On Tuesday, CNBC reported that Microsoft founder and philanthropist Bill Gates met with late financier and convicted sex offender Jeffrey Epstein in 2013 after Epstein “unleashed an aggressive lobbying campaign” to secure that meeting. In an interview published on Wednesday, Gates offered his explanation of why to the Wall Street Journal: Epstein knew a lot of rich people!
By the time of the 2013 meeting, Gates was still on Microsoft’s board and Epstein’s controversial 2008 plea deal on Florida state charges of procuring an underage prostitute had been publicly known for years.
Gates confirmed the 2013 encounter to the Journal, but said he was “never at any parties or anything like that” (referring to numerous accusations that Epstein ran a massive child sex trafficking ring) and all of his meetings were “with men,” not the young women Epstein was often seen with.
Instead, Gates said he had received numerous entreaties to tap into Epstein’s network of moneyed friends for philanthropic reasons.
“I met him,” Gates told the Journal. “I didn’t have any business relationship or friendship with him. I didn’t go to New Mexico or Florida or Palm Beach or any of that. There were people around him who were saying, hey, if you want to raise money for global health and get more philanthropy, he knows a lot of rich people.”
(That Epstein’s money allowed him to shield himself with a circle of rich associates is kind of the point, but ok.)
“Every meeting where I was with him were meetings with men,” Gates continued. “I was never at any parties or anything like that. He never donated any money to anything that I know about.”
The Journal noted that the interview with Gates, although published on Wednesday, took place before a September 7 New Yorker article that detailed financial ties between Epstein and MIT’s prestigious multidisciplinary Media Lab, as well as suggested Gates was involved.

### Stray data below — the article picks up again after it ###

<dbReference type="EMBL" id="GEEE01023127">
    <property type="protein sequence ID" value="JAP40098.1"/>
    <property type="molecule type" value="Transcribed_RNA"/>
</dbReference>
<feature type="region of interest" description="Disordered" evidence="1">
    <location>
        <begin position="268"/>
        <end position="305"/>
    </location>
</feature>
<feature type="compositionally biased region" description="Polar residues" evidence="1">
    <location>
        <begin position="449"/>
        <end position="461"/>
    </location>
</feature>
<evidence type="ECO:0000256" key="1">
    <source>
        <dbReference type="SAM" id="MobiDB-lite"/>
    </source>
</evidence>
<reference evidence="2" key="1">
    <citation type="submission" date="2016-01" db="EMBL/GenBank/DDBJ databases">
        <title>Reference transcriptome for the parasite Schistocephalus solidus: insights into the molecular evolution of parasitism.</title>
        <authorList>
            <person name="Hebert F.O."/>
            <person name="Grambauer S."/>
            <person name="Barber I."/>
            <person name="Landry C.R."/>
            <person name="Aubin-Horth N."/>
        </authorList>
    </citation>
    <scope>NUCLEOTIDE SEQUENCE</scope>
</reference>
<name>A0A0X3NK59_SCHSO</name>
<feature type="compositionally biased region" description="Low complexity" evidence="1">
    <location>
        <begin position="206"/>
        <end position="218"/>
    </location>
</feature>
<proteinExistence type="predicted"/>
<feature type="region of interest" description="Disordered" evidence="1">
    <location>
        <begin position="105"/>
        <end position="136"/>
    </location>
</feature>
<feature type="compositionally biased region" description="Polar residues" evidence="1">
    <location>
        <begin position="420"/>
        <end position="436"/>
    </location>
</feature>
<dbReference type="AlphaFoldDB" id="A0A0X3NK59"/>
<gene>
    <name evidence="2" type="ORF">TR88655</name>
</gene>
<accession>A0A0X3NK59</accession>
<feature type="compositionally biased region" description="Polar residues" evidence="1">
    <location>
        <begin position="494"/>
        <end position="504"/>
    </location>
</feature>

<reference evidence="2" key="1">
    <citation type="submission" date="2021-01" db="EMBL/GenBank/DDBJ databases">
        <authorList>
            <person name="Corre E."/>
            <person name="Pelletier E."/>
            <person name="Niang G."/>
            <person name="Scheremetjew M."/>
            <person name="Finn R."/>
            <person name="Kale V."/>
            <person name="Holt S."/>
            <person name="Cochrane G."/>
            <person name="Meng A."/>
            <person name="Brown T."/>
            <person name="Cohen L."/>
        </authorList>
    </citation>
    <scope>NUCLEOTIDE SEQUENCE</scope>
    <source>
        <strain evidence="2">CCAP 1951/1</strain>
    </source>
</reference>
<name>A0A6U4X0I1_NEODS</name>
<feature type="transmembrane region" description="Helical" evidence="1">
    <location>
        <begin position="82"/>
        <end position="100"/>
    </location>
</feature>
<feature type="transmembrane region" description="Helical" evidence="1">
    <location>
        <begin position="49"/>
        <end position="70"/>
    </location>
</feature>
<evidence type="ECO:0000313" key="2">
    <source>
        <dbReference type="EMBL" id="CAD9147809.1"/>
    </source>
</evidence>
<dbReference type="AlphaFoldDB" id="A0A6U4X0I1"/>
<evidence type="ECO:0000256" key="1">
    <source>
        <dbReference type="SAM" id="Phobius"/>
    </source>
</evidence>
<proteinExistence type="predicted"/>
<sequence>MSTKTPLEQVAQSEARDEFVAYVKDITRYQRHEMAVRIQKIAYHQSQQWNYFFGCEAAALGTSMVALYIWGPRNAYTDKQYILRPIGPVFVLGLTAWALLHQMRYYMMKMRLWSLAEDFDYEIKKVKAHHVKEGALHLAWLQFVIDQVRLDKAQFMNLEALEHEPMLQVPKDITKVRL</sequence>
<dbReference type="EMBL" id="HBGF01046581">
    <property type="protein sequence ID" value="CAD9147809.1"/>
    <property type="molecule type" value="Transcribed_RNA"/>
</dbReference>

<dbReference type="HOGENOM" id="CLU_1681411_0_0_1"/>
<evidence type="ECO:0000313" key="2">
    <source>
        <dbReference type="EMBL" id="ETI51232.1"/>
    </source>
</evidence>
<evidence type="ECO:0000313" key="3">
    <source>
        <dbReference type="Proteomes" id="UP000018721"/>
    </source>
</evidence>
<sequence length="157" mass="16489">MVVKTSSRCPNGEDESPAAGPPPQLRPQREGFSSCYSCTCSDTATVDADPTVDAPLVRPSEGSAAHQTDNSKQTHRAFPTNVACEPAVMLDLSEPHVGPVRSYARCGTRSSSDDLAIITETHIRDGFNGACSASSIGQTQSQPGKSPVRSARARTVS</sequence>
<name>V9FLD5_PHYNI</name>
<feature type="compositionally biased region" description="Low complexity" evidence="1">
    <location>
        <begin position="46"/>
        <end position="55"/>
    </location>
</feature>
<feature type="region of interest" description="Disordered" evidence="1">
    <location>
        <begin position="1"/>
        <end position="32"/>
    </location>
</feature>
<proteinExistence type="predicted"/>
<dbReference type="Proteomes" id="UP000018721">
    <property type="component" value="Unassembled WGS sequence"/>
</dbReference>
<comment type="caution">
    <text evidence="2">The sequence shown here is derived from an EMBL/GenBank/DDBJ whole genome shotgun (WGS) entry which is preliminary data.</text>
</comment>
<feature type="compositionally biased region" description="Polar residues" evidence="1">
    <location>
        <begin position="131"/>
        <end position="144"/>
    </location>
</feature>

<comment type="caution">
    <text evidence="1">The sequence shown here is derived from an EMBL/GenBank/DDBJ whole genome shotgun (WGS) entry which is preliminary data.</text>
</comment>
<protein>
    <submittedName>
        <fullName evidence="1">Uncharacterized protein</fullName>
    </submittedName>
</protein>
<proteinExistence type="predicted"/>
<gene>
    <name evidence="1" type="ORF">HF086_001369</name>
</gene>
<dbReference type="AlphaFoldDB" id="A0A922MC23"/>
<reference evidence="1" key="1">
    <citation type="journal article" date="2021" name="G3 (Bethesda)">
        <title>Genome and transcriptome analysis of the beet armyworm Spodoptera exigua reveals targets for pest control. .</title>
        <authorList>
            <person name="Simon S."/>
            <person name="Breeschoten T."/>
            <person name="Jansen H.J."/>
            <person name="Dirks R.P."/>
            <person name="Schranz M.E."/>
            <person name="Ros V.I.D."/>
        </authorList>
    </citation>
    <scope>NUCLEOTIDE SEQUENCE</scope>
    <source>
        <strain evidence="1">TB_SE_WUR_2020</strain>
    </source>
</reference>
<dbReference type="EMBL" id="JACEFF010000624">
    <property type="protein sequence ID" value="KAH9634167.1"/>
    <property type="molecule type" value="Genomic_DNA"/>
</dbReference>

Records obtained by the New Yorker showed that the Media Lab tried to hide the source of the $US7.5 ($11) million in donations supposedly secured by Epstein for public relations reasons.
That included a $US2 ($3) million donation in October 2014 that director Joichi Ito (who has since resigned) claimed was a “gift from Bill Gates directed by Jeffrey Epstein. For gift recording purposes, we will not be mentioning Jeffrey’s name as the impetus for this gift.” Another MIT document obtained by the New Yorker stated that “Gates is making this gift at the recommendation of a friend of his who wishes to remain anonymous.”
A spokesman for Gates told the Journal, “Although Epstein pursued Bill Gates aggressively, any account of a business partnership or personal relationship between the two is simply not true. And any claim that Epstein directed any programmatic or personal grantmaking for Bill Gates is completely false.”
On Tuesday, the Associated Press reported that a Gates spokesperson “said the money given directly to the university in 2014 wasn’t dedicated to the program that Epstein was fundraising for,” and that Gates’ office was unaware of any communications between the Media Lab and Epstein regarding this donation.